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A History of the French Novel, Vol. 1

The class of prose fiction which


much in the way of alms for Momus. Fortunately a much fuller collection of points for admiration offers itself. It has been admitted that the historical element[278] is perhaps, in the circumstances and for the story, a trifle irrelevant and even "in the way." But its presence at all is the important point. Some, at any rate, of the details--the relations of that Henri II., with whom, it seems, we may _not_ connect the very queer, very rare, but not very beautiful _faience_ once called "Henri Deux" ware,[279] with his wife and his mistress; his accidental death at the hands of Montgomery; the history of Henry VIII.'s matrimonial career, and the courtship of his daughter by a French prince (if not _this_ French prince)--are historical enough to present a sharp contrast with the cloudy pseudo-classical canvas of the Scudery romances, or the mere fable-land of others. Any critical Brown ought to have discovered "great capabilities" in it; and though it was not for more than another century that the true historical novel got itself born, this was almost the nearest experiment to it. But the other side--the purely sentimental--let us not say psychological--side, is of far more consequence; for here we have not merely aspiration or chance-medley, we have attainment.

There is a not wholly discreditable prejudice against abridgments, especially of novels, and more especially against what are called condensations. But one may think that the simple knife,

without any artful or artless aid of interpolated summaries, could carve out of _La Princesse de Cleves_, as it stands, a much shorter but fully intelligible presentation of its passionate, pitiful subject. A slight want of _individual_ character may still be desiderated; it is hardly till _Manon Lescaut_ that we get that, but it was not to be expected. Scarcely more to be expected, but present and in no small force, is that truth to life; that "knowledge of the human heart" which had been hitherto attempted by--we may almost say permitted to--the poet, the dramatist, the philosopher, the divine; but which few, if any, romancers had aimed at. This knowledge is not elaborately but sufficiently "set" with the halls and _ruelles_ of the Court, the gardens and woods of Coulommiers; it is displayed with the aid of conversation, which, if it seems stilted to us, was not so then; and the machinery employed for working out the simple plot--as, for instance, in the case of the dropped letter, which, having originally nothing whatever to do with any of the chief characters, becomes an important instrument--is sometimes far from rudimentary in conception, and very effectively used.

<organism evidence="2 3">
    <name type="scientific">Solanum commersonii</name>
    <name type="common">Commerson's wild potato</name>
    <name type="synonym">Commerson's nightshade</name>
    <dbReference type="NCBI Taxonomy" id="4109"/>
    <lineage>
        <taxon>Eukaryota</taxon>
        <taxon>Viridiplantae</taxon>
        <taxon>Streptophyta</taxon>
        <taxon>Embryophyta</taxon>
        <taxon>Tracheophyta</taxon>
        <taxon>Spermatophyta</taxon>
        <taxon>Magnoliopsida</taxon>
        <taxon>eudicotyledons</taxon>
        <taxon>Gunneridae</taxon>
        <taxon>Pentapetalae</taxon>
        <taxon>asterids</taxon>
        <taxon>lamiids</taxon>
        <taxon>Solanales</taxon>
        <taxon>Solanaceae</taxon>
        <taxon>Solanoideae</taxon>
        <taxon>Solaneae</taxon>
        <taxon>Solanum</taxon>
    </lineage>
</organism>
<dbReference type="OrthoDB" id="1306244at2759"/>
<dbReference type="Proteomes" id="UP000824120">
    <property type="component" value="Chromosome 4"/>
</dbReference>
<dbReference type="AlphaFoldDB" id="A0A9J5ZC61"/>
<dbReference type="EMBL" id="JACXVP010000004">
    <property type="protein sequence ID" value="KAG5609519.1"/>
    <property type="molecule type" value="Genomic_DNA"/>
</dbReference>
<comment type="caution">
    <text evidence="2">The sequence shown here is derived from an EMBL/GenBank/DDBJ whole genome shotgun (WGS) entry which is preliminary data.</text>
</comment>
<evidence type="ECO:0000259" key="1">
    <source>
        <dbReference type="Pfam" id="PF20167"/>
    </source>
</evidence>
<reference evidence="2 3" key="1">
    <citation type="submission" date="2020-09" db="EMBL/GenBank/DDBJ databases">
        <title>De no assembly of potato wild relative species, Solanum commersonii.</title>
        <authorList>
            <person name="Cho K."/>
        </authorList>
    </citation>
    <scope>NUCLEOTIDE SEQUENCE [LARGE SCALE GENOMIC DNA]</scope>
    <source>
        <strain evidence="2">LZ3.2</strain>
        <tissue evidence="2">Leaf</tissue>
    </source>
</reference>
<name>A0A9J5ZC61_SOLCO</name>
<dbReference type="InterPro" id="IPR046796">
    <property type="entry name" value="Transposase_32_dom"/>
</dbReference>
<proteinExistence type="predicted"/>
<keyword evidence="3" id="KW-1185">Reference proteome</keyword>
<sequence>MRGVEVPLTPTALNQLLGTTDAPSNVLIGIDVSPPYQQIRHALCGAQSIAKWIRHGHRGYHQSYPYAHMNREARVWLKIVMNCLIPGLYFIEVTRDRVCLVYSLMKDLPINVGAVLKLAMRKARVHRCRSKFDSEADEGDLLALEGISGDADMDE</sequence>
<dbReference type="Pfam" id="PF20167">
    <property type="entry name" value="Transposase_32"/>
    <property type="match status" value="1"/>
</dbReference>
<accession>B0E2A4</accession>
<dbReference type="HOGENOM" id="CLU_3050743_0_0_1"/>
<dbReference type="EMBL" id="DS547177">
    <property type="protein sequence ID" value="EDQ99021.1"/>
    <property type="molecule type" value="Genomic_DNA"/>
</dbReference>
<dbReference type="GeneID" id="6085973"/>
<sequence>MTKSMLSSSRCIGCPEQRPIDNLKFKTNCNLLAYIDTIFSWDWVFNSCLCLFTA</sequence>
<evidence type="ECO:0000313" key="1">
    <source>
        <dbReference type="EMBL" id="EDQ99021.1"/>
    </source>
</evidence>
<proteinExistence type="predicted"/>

It is therefore no wonder that the book did two things--things of unequal value indeed, but very important for us. In the first place, it started the School of "Sensibility"[280] in the novel, and so provided a large and influential portion of eighteenth-century fiction. In the second--small as it is--it almost started the novel proper, the class of prose fiction which, though it may take on a great variety of forms and colours, though it may specialise here and "extravagate" there, yet in the main distinguishes itself from the romance by being first of all subjective--by putting behaviour, passion, temperament, character, motive before incident and action in the commoner sense--which had had few if any representatives in ancient times, had not been disentangled from the romantic envelope in mediaeval, but was to be the chief new development of modern literature.

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